Skewed praise for ESF system
I am a International Baccalaureate (IB) educator at an international school in Hong Kong and refer to Kelly Yang's column ("Eclectic avenue", November 14). She champions support for the English Schools Foundation (ESF) subvention by attributing ESF students' IB scores to the diversity of the student body.
She reaches the conclusion by pure conjecture. To quote statistics without providing the reader with the appropriate context is misleading.
She cites South Island School students scoring an average of 36.2 points versus the worldwide average of 31.9 - but has she considered the possibility that ESF schools have selection criteria for admitting students to the IB programme? A large percentage of ESF students take alternate vocational training options of the Business and Technology Education Council and IB certificate.
ESF students routinely undertake a Computer Adaptive Baseline Test at the beginning of Year 12. In conjunction with their General Certificate of Secondary Education grades, this serves as a tool for evaluating and assessing students' potential performance in the IB diploma. Furthermore, students are also counselled on subject choices, and levels to be studied, to ensure they get the maximum number of possible points.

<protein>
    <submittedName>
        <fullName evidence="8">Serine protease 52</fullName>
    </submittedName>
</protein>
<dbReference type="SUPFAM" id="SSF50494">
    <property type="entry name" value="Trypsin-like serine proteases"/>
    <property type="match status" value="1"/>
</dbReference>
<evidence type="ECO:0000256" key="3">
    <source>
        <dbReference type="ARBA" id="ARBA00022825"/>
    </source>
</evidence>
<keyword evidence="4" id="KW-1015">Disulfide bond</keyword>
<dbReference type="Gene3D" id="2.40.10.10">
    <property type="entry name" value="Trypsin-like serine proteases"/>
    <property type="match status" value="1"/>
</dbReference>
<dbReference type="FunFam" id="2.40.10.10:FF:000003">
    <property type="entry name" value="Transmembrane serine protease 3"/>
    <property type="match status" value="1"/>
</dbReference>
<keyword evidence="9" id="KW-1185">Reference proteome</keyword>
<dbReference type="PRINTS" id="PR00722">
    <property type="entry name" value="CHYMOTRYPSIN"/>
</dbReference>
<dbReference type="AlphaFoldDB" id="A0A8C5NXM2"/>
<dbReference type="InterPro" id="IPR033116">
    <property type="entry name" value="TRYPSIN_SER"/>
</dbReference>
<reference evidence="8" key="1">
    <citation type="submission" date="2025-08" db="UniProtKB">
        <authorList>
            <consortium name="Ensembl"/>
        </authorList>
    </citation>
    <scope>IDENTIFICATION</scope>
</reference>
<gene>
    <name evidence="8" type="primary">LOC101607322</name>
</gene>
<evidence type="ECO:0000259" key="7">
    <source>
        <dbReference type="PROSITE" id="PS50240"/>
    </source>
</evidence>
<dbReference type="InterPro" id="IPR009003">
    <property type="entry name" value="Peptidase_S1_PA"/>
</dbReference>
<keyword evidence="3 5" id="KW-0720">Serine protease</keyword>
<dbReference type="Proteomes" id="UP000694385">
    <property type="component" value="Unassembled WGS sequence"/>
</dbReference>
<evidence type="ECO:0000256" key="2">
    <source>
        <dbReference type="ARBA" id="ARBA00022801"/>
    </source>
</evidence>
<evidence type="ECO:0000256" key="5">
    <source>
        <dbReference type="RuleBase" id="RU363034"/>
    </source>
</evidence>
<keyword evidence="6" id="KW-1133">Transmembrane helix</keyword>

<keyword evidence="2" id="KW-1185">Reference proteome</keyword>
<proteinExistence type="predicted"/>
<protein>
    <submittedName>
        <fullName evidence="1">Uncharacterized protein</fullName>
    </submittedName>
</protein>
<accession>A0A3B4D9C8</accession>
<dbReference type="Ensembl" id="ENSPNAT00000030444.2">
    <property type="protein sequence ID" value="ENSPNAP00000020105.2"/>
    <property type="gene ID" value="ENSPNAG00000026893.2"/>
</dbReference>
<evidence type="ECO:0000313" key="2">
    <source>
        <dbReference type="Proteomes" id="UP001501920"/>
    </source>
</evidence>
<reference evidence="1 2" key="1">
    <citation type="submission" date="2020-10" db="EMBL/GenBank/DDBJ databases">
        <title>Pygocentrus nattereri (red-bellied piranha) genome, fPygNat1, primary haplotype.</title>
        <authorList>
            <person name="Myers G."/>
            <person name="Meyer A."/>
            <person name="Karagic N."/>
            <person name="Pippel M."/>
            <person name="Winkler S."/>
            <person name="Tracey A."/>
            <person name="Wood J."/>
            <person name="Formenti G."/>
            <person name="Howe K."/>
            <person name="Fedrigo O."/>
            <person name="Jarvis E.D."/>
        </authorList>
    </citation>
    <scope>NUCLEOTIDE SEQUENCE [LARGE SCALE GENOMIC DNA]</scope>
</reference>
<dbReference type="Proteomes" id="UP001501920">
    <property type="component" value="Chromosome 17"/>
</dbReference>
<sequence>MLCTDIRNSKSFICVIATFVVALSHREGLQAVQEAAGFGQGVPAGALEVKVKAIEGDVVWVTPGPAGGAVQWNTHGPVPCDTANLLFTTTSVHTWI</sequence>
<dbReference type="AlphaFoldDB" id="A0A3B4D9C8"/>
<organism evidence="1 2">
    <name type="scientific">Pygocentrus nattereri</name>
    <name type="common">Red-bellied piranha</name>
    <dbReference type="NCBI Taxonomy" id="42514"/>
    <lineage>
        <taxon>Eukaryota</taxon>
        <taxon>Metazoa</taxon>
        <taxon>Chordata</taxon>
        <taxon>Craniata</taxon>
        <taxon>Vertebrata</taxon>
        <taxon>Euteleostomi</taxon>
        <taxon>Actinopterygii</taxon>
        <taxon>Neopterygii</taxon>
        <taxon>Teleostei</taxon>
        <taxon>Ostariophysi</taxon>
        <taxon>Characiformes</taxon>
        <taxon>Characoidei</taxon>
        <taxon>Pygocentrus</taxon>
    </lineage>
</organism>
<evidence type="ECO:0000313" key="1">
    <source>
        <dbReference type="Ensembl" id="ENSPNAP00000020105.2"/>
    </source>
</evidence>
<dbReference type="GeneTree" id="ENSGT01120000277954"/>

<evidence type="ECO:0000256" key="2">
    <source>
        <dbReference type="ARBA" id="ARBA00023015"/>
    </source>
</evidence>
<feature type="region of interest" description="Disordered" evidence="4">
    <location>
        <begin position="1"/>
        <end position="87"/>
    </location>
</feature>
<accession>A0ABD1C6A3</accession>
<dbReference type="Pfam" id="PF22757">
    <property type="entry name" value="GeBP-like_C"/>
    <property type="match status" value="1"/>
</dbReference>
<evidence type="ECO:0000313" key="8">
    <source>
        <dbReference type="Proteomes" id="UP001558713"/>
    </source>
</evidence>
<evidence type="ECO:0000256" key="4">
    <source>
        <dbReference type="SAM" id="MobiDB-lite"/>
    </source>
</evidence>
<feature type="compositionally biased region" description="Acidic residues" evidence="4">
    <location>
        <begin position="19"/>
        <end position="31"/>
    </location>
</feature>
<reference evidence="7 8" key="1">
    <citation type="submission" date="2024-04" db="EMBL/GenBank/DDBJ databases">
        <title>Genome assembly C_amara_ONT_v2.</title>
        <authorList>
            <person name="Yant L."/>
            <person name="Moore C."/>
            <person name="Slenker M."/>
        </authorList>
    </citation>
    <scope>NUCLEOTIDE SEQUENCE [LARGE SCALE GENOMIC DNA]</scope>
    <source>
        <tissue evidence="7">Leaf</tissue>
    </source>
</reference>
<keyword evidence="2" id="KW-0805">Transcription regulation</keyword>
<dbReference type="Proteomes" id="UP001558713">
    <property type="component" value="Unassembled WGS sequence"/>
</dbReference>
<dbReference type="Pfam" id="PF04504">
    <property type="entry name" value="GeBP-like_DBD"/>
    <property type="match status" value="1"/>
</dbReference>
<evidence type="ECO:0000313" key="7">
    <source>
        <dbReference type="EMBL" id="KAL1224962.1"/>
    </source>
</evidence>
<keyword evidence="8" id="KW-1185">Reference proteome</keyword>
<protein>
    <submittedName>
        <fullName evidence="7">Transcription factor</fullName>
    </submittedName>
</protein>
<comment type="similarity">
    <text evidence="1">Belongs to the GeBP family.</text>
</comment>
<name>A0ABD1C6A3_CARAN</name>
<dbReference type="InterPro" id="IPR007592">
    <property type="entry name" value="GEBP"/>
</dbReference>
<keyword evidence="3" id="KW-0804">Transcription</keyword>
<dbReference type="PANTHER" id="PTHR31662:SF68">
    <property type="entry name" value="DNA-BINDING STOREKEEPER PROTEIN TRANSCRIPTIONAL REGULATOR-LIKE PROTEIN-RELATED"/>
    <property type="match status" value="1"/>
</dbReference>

United World College's selection criteria are even more stringent. Applicants must undertake an aptitude test, challenge day and panel interview.
Several IB schools which are not on Ms Yang's shortlist have a different ethos - the belief that education is about providing students with opportunities to learn and realise their potential. All students are encouraged to undertake the IB diploma, achieve the best possible grades in the subjects of their choice and at the levels they are able to study them.
My biggest success stories are not the students who have the procured 7s in biology and "As" in extended essays, but struggling students who made it to the finish line.
For any comparisons to be made among schools, with regard to their IB performance, it is pertinent and necessary to consider the number of students actually undertaking the IB diploma from the entire cohort of students. Factor in the number who are permitted to study subjects of their choice despite the fact that the student's predicted grade will certainly reduce the school's IB point average. Factor in also the number of students who are counselled out from undertaking the IB programme.
Then, perhaps, one can make meaningful conclusions that are worth reading and discussing.
Anjali A. Hazari, Pok Fu Lam